In June 1997, I was present as John Paul consecrated a huge Tyrolean-style church in Zakopane, southern Poland. It had been built and dedicated to Our Lady of Fatima by the local populace in fulfilment of a pledge made to the Mother of God in 1981 as the Holy Father fought to survive the shooting. With an ancient tradition of special loyalty to the papacy, the distinctive people of this beautiful alpine region in the Tatra Mountains had not only promised to build the church if Our Lady deigned to intercede and save the Pope's life, but had sent a contingent to Rome to pray and to sing their unique, haunting folk songs, so familiar to their beloved compatriot, outside his hospital window. During his homily, John Paul choked back tears as he recalled this extraordinary devotion and the music he had heard from his hospital bed as he struggled against the loss of 60% of his blood to internal haemorrhaging. His first thoughts after regaining consciousness were about Fatima. He had one of Agca's bullets set in the crown of Our Lady's statue at the shrine.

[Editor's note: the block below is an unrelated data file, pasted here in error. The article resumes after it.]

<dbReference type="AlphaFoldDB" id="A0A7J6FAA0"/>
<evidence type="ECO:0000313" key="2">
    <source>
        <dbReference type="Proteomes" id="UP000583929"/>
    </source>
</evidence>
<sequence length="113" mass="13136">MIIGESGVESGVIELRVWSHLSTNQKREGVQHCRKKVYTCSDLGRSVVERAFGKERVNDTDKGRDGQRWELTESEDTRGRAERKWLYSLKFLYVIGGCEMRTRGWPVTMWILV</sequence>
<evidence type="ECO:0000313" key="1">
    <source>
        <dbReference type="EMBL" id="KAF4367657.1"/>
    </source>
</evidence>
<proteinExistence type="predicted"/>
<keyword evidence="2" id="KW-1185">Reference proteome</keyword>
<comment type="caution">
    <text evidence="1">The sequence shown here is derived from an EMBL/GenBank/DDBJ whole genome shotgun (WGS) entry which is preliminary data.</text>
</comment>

However you look at it, every miraculous, prophetic, spiritual, doctrinal, moral and socio-historical aspect of Fatima testifies to its importance for the Church and the world. Yet time and time again churchmen have contrived to bury its importance and frustrate God's heavenly designs, so clearly and dreadfully spelt out to the little shepherd children between May and October 1917. In the face of such perversity, the impending elevation of Venerable Jacinta and Venerable Francisco to the ranks of the Blessed should be viewed as a special wake-up call for sinful mankind in general, and rebellious Catholics in particular. Since without the providential timing of their beatifications, the Jubilee Year would pass with barely a mention of Fatima at all.

So let us take heed of this latest reminder from above. With child-like simplicity, let those of us with eyes and ears alert to the signs of the times once more attune our lives to the message of Fatima, as revealed and lived out by Jacinta and Francisco. Thus, re-awakening our individual "sense of what sin is in relation to God" and properly disposed, the Jubilee graces, merits and remissions offered us by Holy Mother Church will be rightfully earned and fully won.